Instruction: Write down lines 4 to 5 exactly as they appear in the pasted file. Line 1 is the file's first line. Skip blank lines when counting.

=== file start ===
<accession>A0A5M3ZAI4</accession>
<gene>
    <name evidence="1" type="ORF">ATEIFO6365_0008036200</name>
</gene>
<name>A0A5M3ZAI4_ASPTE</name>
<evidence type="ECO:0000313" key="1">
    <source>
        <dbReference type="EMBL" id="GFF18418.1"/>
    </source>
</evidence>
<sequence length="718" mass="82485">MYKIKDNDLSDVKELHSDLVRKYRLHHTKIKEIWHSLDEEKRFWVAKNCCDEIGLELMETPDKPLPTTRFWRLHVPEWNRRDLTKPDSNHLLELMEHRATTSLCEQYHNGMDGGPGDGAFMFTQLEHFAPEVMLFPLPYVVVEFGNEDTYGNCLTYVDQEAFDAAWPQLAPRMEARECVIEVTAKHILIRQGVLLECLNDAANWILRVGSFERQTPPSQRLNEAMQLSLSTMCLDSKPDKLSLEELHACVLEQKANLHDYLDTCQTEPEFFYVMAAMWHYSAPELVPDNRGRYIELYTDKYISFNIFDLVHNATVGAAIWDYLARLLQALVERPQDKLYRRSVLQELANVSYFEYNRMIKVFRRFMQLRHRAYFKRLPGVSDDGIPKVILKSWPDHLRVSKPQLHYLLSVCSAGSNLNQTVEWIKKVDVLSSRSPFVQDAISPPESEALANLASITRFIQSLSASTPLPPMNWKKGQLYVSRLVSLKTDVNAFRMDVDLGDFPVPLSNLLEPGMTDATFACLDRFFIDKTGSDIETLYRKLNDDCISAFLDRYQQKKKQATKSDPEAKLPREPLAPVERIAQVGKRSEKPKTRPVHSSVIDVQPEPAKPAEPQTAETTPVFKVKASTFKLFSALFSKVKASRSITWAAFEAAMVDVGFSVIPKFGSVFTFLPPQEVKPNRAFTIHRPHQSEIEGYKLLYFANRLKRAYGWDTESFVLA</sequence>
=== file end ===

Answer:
</gene>
<name>A0A5M3ZAI4_ASPTE</name>